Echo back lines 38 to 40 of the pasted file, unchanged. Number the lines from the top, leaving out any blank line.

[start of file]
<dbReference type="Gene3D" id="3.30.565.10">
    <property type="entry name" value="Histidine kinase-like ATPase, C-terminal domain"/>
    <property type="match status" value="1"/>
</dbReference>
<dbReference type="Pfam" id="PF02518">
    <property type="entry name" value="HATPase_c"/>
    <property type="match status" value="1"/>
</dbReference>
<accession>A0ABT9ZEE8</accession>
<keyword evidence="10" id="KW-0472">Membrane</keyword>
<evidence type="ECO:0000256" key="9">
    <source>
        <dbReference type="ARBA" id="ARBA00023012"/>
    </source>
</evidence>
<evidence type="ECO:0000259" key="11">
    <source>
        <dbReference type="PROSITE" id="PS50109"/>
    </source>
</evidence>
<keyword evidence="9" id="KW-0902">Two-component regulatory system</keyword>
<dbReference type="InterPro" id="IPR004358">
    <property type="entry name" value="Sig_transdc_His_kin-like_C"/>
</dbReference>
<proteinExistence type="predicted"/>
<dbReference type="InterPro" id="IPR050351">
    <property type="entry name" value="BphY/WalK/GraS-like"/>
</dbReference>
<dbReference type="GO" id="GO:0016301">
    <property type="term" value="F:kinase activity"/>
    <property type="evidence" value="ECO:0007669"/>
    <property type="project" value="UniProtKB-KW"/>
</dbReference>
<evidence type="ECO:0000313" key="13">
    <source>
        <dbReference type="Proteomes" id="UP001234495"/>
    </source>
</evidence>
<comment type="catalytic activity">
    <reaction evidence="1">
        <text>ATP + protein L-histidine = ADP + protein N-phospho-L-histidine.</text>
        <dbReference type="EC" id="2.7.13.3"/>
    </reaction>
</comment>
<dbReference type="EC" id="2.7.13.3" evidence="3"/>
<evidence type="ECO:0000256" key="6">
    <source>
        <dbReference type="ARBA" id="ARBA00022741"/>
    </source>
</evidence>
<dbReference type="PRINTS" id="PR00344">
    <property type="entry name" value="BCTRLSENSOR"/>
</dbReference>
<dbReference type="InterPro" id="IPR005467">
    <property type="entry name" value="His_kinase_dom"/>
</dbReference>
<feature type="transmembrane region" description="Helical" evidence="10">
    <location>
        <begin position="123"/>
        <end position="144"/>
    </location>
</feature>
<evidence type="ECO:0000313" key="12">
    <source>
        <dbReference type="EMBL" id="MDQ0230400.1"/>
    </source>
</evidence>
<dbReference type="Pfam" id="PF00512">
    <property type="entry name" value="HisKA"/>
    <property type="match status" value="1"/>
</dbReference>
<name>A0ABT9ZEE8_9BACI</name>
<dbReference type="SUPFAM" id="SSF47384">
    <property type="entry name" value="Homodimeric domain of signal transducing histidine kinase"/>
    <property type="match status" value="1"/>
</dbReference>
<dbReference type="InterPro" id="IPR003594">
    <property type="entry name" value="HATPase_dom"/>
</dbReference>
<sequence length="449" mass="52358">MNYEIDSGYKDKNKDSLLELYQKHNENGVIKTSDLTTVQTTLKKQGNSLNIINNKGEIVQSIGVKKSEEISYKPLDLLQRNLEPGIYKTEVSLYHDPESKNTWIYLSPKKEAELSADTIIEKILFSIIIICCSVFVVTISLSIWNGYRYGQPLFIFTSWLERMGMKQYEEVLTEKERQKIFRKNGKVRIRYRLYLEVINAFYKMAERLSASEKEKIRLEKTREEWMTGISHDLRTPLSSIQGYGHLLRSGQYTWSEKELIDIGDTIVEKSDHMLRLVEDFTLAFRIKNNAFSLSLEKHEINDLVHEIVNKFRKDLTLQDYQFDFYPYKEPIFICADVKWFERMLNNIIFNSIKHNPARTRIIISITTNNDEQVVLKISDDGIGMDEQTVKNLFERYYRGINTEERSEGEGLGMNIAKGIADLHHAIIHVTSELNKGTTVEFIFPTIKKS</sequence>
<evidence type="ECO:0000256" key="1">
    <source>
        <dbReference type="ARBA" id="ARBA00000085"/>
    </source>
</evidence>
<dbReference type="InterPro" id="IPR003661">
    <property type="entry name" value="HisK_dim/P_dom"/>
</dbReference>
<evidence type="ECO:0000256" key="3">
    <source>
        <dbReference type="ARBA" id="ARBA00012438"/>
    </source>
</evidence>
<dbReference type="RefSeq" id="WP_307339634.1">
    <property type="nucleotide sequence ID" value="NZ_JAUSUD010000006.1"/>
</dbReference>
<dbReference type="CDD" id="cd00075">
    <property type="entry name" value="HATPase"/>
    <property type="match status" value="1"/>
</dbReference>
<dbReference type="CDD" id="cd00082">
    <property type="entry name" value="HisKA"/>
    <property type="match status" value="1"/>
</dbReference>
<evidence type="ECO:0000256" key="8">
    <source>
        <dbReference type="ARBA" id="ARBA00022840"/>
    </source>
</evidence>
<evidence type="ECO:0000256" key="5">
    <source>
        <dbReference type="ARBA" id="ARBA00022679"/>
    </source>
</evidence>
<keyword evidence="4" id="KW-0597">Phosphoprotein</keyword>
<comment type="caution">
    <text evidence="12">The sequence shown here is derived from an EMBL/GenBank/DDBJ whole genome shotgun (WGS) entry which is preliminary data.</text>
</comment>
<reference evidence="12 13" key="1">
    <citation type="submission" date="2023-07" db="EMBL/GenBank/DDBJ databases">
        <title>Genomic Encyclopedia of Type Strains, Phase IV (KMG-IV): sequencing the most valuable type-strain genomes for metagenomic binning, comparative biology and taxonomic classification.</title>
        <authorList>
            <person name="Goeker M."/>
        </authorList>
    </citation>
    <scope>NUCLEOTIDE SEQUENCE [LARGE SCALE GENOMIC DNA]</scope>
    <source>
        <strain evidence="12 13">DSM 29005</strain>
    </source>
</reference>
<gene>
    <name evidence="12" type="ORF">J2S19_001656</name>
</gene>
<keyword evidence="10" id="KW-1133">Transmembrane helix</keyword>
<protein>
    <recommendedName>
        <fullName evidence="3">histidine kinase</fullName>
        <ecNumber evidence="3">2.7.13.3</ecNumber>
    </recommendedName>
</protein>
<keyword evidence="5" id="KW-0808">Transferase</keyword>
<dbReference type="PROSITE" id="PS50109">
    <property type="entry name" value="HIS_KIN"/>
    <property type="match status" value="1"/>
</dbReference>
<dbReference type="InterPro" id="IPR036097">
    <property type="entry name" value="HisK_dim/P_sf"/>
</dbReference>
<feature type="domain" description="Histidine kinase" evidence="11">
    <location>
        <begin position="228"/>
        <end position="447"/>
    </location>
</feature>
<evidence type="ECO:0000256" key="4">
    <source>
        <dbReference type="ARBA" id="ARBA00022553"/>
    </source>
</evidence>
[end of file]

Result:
</evidence>
<comment type="catalytic activity">
    <reaction evidence="1">